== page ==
Lowland

In physical geography, a lowland is any broad expanse of land with a general low level. This term can also be described as a area of land that is below sea level. The term is thus applied to the landward portion of the upward slope from oceanic depths to continental highlands, to a region of depression in the interior of a mountainous region, to a plain of denudation, or to any region in contrast to a highland. The Lowlands and Highlands of Scotland are typical.

Other articles related to "lowland, lowlands":

Lowland Heath
... Lowland Heath is a Biodiversity Action Plan Habitat as it is an ancient wild landscape type ... Lowland Heath can be found in Devon, Hampshire, Dorset (mainly found here), Sussex (some), Kent (some), Surrey (some), Cornwall, Norfolk and Suffolk. 80% of Lowland Heath has been lost since 1800, but the UK still holds a fifth of the worlds stock ...
Sulham And Tidmarsh Woods And Meadows
51.4704°N 1.0828°W / 51.4704 -1.0828 15.24 Acid grassland - lowland 51°27′57″N 1°04′43″W / 51.4659°N 1.0786°W / 51.4659 -1.0786 15.48 ...
Lowland Copperhead
... The lowland copperhead or lowlands copperhead (Austrelaps superbus) is a venomous snake species in the family Elapidae ... If provoked, the lowland copperhead is a dangerous snake with neurotoxic venom, which can kill an adult human if correct first aid is not applied ...
Lowland Masked Apalis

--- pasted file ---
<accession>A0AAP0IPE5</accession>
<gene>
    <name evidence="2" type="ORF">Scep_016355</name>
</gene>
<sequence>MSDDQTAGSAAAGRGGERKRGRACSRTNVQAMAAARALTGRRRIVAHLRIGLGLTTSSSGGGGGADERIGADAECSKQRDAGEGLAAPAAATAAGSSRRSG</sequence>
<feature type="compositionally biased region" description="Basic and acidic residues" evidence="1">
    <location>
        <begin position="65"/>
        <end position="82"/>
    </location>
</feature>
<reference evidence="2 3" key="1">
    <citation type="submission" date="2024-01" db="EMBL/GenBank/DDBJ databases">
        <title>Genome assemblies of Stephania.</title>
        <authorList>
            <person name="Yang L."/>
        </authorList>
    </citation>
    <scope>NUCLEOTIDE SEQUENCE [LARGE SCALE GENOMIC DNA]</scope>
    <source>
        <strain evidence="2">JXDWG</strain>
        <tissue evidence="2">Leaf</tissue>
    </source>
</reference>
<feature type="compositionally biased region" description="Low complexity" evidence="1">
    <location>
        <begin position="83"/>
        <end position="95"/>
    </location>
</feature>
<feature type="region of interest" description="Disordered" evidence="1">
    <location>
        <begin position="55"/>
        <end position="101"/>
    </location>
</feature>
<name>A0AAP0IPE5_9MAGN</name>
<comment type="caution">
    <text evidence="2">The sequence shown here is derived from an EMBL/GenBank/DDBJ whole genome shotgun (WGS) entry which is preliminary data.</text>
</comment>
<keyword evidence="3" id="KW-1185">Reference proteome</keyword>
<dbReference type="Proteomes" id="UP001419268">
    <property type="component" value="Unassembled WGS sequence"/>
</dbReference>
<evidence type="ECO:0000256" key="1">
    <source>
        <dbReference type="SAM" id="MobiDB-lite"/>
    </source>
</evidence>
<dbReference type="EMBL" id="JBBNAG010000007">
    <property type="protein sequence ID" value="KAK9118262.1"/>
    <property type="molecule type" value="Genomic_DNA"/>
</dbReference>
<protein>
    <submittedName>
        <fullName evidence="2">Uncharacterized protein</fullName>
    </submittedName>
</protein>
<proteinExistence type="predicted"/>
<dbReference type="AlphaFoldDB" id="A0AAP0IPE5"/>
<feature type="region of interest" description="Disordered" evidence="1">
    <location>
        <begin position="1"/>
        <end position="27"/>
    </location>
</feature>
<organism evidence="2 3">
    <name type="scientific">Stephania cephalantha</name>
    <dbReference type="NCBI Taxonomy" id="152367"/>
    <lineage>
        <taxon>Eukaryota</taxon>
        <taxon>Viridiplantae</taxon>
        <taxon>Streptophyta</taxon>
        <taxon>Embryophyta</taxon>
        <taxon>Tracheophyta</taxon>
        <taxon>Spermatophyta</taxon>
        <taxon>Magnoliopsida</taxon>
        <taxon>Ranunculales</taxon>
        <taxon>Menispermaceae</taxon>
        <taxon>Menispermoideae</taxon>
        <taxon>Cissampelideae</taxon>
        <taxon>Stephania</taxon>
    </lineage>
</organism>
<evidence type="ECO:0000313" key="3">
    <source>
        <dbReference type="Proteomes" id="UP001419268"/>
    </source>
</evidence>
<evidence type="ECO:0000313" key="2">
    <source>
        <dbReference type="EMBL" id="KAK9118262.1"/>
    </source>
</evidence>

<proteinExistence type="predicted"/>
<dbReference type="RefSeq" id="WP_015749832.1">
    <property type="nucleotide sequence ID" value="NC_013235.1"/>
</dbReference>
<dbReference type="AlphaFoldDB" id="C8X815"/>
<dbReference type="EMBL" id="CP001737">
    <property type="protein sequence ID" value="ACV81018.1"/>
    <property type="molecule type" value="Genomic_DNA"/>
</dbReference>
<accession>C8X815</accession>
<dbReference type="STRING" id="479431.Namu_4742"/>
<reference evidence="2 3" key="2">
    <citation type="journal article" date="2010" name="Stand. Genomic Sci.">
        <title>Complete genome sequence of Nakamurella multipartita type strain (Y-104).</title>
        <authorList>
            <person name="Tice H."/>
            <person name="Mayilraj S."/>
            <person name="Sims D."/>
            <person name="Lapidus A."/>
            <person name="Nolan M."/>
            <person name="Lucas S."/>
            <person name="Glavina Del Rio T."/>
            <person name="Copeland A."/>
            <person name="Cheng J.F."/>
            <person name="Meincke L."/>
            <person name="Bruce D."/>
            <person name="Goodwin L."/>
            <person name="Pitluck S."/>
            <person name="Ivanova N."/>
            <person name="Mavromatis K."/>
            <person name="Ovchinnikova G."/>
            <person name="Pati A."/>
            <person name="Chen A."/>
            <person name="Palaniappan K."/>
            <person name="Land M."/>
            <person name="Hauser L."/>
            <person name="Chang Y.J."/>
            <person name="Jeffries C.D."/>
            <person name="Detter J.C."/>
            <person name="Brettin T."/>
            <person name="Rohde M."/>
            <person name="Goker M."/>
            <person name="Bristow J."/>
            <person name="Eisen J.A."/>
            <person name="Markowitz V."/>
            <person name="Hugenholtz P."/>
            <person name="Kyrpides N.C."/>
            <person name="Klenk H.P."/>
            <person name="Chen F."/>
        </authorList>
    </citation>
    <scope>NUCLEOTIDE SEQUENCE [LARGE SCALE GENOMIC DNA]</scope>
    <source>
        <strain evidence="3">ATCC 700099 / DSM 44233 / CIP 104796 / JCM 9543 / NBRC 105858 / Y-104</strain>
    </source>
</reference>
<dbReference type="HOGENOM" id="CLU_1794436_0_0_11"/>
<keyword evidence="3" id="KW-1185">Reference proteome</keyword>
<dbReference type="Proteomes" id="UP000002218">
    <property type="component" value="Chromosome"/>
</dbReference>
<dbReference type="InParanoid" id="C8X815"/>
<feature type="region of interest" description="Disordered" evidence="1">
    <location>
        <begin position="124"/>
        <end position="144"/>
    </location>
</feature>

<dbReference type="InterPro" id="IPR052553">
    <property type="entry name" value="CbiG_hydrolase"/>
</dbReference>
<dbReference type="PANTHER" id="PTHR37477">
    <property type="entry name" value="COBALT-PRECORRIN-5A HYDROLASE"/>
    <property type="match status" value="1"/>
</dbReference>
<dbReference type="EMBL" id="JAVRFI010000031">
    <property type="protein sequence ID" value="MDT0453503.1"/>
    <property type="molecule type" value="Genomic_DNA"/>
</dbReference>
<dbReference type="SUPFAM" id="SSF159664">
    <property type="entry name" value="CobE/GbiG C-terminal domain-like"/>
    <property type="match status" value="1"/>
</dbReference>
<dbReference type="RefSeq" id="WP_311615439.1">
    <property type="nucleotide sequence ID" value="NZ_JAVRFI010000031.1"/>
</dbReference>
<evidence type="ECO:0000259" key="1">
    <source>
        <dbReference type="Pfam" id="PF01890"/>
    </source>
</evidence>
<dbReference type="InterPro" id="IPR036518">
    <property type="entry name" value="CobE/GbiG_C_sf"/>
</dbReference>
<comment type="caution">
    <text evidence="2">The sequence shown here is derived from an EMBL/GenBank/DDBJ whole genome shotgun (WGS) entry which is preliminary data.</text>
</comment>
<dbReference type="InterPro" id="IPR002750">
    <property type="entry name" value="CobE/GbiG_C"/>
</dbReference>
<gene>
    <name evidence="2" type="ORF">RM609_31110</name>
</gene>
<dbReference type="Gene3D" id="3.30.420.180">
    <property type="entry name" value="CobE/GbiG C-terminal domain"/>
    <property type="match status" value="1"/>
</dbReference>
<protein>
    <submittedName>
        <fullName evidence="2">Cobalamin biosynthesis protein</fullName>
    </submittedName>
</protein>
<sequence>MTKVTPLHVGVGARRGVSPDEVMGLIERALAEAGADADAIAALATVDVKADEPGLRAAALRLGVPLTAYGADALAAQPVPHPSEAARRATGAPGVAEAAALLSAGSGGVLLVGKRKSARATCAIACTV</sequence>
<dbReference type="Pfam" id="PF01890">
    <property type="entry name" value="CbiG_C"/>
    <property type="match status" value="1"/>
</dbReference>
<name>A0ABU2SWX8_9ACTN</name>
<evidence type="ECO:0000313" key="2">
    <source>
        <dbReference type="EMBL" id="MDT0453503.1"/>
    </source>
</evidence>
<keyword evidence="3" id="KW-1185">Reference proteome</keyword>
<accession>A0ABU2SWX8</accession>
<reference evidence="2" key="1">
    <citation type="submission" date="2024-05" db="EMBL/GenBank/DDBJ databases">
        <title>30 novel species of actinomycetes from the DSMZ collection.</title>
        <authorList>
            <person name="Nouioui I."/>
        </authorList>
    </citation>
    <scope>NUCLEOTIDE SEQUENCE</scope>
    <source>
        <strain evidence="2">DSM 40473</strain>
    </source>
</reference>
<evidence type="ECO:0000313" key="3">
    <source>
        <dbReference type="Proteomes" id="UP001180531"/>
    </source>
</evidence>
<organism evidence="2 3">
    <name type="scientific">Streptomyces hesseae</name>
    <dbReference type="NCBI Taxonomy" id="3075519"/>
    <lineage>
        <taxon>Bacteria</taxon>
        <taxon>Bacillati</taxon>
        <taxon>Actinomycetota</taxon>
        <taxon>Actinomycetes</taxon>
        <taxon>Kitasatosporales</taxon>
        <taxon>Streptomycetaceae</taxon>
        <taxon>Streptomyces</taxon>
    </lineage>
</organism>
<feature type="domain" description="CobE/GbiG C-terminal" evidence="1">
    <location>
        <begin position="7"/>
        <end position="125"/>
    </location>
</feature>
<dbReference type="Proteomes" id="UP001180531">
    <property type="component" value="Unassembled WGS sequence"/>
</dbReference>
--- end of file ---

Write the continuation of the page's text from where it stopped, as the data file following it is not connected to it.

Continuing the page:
... The Lowland Masked Apalis (Apalis binotata), also known as the Masked Apalis, is a species of bird in the Cisticolidae family ... dry forests and subtropical or tropical moist lowland forests ...

Famous quotes containing the word lowland:

    And they wrapped him up in an old cow’s hide,
    And they sunk him in the Lowland sea,
    And they sunk him in the Lowlands low.
    Unknown. The Golden Vanity (l. 43–45)

    The hill farmer ... always seems to make out somehow with his corn patch, his few vegetables, his rifle, and fishing rod. This self-contained economy creates in the hillman a comparative disinterest in the world’s affairs, along with a disdain of lowland ways. “I don’t go to question the good Lord in his wisdom,” runs the phrasing attributed to a typical mountaineer, “but I jest cain’t see why He put valleys in between the hills.”
    —Administration in the State of Arka, U.S. public relief program (1935-1943)

    In a coign of the cliff between lowland and highland,
    At the sea-down’s edge between windward and lee,
    Walled round with rocks as an inland island,
    The ghost of a garden fronts the sea.
    —A.C. (Algernon Charles)